Two months on from starting at Zenzie Tinker Conservation it seems an opportune moment to take stock, reflect on my recent move from Barnard Castle to Brighton and introduce myself as the newest member of the Brighton based team. In October 2016 I completed my whirlwind yearlong ICON textile conservation internship, funded through The Heritage Lottery Fund Skills for the Future scheme, at The Bowes Museum, County Durham. This covered everything from exhibitions preparation to storage regeneration but, more importantly, bridged the tricky gap from conservation student to fully fledged textile conservator. An ICON internship was an ideal opportunity for me to develop practical skills touched on only briefly during my two year Masters at The Centre for Textile Conservation, University of Glasgow, within the museum environment under the guidance of my experienced supervisor. As well as undertaking numerous (predominantly costume based) treatments I assisted with tours, training events, workshops, answering enquiries and building public awareness of the conservation profession through blogs, posters, presentations and helping with The Conservation Advisory Network.
Post university and prior to my internship I worked for a short period at Zenzie Tinker Conservation after taking part in their Palace of Westminster student project at Portcullis House and was completely enthralled by the range and complexity of activities underway in the studio at that time. Working for a private studio comes with its own set of challenges, different to those experienced within the museum (one of the reasons I was keen to return this year). Nowadays the private studio tends to be where those projects of epic proportion end up, requiring a large, multidisciplinary team for an extensive period of time. There is no outsourcing in the private studio – you are the ‘outsourcee’ and you have to be prepared to turn your hand to anything. My initiation to Zenzie Tinker Conservation involved three days working high up on scaffolding in semi-darkness at Knole in Sevenoaks, wrapped in many layers of knitwear and stitching support webbing onto Caffoy wall hangings in the Cartoon Gallery – some of the grubbiest textiles I have ever had the pleasure of coming into contact with. Since returning to the studio I have been lucky enough to assist with the conservation of the Westminster Abbey funeral effigies, an extensive two year project for the Queen’s Diamond Jubilee Galleries currently under construction in The Abbey’s Medieval Triforium, due to open in 2018.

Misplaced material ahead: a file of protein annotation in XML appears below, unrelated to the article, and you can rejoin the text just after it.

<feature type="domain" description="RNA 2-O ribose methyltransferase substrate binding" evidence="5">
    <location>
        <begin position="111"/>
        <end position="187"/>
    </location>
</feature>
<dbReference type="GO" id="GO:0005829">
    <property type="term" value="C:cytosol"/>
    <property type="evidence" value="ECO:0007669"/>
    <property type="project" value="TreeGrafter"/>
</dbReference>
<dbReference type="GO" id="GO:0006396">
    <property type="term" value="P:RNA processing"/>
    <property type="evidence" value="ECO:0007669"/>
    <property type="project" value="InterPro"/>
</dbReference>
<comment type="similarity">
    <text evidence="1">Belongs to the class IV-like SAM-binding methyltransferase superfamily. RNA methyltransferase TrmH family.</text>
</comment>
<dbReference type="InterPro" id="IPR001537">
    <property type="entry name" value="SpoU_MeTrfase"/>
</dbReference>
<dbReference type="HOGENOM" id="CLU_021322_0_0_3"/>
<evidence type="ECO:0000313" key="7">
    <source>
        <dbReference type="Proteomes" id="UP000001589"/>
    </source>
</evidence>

Working in textile conservation, be that for a public institution or private studio, is not for the faint hearted but if my winding road into this little publicised profession has taught me anything it is that resourcefulness is the name of the game. Whether you have been conserving textiles for three years or thirty, when no two objects are the same everyday is likely to bring a new set of obstacles to overcome. On the plus side you will be able to work in the most extraordinary places and on the most extraordinary objects. This last year alone I have conserved costume belonging to Empress Eugenie, wife of Napoleon III, assisted in the deinstallation of Yves Saint Laurent: Style Is Eternal and the installation of Shoes: Pleasure and Pain and cleaned a set of Morris & Co. tapestries from Westminster Abbey. I have worked on site at Portcullis House, been to a Fashion in Museums symposium at The Rijksmuseum and attended a plastics conservation course at West Dean College. I am delighted to have the opportunity to return to the Brighton studio and feel very privileged to join such a dynamic, creative team.